As parents we do everything we can for our children. We try to teach them (when they’ll listen) and try to show them what our parents taught us. We kiss their boo boos because we make them feel safe. A lot of parenting has to do with making them feel safe, comfortable and warm. When my baby was 2, he was diagnosed with Cancer and I felt like I had failed him as a mother because I had failed to keep him safe.
I was lost. Up until then, whenever I was unsure what to do, I would turn to my husband because he is my rock. This time, he was lost too. He didn’t know what to do either. I mean, what do you do when your baby has cancer?
I remember the first time my husband and I went to Cancer Patient Services. We met Joanne and she took us back into this little room that was filled with wigs. There were wigs of all different shapes, sizes, colors, styles, and lengths.
What sticks with me was that she had this very compassionate and reassuring smile. We went to fill out paperwork, but it wasn’t like buying a house where you sign so much that your hand goes numb. It was more of a social visit (with a little bit of papers on the side). It was more like meeting a friends, with a signature.
She listened; we told her about Wesley, Robbie, Keithie, and ourselves. We talked about the diagnosis, but we also just talked about life in general. She gave us pamphlets that outlined, all these different services and supports that they offer. And she asked us, "How can we help?"
Cancer Patient Services defined our cancer journey. They were our beacon when we were lost.
There are a lot of non-profit organizations out there. I don’t want to down play any of them because I think whenever anyone stands up to try and help another human being that’s going through a rough time, it’s worth celebrating.
Still, I can say that the difference with Cancer Patient Services is that you know when you walk through their doors, that they care. You feel love, compassion, and encouragement. You feel a little bit stronger when you walk into Cancer Patient Services. At a time in your life when you need every ounce of strength that you have; they help you to feel stronger.
You are not just paperwork. You are a friend (with a little paperwork on the side).
Wesley was two when he was diagnosed. He was considered “High Risk.” His treatment lasted 3 and a half years.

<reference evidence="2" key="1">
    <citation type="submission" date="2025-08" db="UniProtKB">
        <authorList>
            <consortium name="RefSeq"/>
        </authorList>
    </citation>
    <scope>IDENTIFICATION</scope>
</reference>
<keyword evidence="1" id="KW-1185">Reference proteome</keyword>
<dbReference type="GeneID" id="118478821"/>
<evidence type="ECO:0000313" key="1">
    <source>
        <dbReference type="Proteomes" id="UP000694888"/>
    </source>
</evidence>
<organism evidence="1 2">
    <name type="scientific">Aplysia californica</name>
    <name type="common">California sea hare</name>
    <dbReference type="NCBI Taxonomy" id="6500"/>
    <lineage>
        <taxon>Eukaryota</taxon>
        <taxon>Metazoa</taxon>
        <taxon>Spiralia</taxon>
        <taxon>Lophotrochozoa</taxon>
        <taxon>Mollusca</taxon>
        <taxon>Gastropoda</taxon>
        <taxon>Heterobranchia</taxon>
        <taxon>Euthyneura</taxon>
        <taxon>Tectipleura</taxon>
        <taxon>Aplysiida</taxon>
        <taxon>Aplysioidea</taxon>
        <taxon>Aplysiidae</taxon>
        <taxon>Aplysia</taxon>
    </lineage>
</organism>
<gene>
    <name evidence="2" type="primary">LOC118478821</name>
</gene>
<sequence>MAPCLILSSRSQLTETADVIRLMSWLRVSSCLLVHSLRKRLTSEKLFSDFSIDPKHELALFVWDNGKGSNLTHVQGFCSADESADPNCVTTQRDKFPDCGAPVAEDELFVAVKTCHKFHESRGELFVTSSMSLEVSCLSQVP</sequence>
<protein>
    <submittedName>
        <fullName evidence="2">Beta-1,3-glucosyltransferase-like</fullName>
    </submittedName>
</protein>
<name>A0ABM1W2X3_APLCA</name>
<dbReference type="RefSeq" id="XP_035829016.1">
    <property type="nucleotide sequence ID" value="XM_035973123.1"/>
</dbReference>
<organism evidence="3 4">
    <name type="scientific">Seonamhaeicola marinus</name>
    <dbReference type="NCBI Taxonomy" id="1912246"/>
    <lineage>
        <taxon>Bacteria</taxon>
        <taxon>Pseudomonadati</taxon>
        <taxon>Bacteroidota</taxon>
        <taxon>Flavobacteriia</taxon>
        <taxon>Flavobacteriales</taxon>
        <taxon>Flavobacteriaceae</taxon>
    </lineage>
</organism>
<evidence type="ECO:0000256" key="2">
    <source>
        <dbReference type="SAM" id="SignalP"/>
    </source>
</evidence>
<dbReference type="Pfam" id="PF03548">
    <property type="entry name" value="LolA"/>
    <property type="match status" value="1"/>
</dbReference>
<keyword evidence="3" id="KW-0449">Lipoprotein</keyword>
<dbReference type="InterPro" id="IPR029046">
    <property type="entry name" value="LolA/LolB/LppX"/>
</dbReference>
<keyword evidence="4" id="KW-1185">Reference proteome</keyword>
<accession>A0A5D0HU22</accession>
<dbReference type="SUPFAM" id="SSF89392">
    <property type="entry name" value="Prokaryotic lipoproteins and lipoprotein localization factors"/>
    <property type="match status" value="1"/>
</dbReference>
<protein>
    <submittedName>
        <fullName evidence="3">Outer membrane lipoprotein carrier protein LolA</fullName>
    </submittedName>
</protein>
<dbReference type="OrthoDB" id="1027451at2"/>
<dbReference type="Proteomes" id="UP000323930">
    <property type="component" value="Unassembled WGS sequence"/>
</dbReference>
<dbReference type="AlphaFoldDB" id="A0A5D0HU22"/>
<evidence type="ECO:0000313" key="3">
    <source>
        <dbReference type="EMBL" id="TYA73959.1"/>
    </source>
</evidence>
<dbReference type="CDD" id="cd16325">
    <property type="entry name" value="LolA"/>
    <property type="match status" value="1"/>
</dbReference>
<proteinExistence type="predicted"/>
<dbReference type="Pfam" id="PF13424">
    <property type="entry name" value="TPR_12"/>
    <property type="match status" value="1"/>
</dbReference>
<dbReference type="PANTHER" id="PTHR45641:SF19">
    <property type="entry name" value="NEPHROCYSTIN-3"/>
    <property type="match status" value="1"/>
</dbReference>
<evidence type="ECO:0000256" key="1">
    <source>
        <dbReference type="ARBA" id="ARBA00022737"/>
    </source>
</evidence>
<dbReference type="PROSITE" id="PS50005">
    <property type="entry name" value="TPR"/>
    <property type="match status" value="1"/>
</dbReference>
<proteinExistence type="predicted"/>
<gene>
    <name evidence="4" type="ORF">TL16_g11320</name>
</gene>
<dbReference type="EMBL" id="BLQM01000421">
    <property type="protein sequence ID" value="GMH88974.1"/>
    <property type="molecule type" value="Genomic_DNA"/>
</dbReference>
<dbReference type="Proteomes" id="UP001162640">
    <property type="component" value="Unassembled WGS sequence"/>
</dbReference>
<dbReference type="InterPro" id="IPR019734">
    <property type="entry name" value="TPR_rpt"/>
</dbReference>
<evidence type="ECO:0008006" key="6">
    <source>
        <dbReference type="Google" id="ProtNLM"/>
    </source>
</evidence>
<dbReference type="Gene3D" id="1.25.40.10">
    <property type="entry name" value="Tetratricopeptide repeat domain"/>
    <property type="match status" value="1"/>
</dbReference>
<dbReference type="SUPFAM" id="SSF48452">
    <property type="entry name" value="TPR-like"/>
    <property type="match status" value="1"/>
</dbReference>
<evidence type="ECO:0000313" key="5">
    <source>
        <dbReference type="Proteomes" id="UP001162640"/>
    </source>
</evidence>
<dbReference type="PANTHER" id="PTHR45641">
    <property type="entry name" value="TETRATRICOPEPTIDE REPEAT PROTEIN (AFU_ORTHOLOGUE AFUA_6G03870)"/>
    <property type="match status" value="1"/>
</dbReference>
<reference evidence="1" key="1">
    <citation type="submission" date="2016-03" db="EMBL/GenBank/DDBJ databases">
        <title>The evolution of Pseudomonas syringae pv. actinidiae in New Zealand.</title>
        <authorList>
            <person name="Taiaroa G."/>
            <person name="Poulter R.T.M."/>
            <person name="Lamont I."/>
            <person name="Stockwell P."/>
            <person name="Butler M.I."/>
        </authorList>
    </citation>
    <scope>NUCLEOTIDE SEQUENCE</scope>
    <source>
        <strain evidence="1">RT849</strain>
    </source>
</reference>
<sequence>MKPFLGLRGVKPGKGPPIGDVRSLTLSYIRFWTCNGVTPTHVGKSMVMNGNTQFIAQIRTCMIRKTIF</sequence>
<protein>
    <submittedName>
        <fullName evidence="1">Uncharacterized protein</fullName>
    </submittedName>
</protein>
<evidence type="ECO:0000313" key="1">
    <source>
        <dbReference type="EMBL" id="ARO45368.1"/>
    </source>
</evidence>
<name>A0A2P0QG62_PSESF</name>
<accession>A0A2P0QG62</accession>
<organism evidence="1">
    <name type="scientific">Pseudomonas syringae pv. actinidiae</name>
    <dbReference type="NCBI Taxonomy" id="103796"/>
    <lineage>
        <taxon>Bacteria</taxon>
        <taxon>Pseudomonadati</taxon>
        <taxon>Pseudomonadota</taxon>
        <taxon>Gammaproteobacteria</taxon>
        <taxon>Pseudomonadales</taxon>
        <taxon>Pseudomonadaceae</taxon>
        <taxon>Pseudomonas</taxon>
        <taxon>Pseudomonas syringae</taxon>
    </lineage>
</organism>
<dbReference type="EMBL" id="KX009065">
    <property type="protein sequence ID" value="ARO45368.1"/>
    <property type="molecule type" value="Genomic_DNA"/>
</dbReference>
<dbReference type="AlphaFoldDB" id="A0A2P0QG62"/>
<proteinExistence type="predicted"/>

For 3 and a half years we dragged our son back and forth to Nationwide Children’s Hospital in Columbus. That’s a 2 hour drive from here; Cancer Patient Services provided the gas.
For 3 and a half years, we dealt with fighting to get our baby to eat because the chemo hurt his stomach. Cancer Patient Services provided chocolate ensure (he likes chocolate).
For 3 and a half years we tried to cope with the emotional strain of trying to raise our children and live our lives, while our baby was going through treatment. Cancer Patient Services provided emotional support.
For 3 and a half years. Wesley was 2 when he was diagnosed, so 3 and a half years later (when he was 6), Wesley had been going through cancer treatment for the majority of his life.
Cancer Patient Services was there the entire time. From the first time we walked into their office and met Joanne (and her reassuring smile), the entire 3 and a half years of treatment, and even today. Wesley has been cancer free for 4 years and we are still feel part of the Cancer Patient Services family.
When you donate to Cancer Patient Services you are giving hope to your neighbors, your friends and family within our community. Carol Metzger, Joanne Reinhart and the entire CPS staff expertly help local families navigate through the toughest fight of their lives. However, they cannot do it alone. Just as families like mine rely on Cancer Patient Services, CPS relies on donations. Now is your opportunity to directly impact a very worthy local charity, and the lives of those around you who are struggling and need the help that this wonderful organization provides.
I would like to close by quoting one of the most intelligent people I know, my son Wesley. I asked him if there is anything I should tell you and he said, “The people that work there are nice and they have good priorities.”
Written by: Guest Blogger Kristina Rodman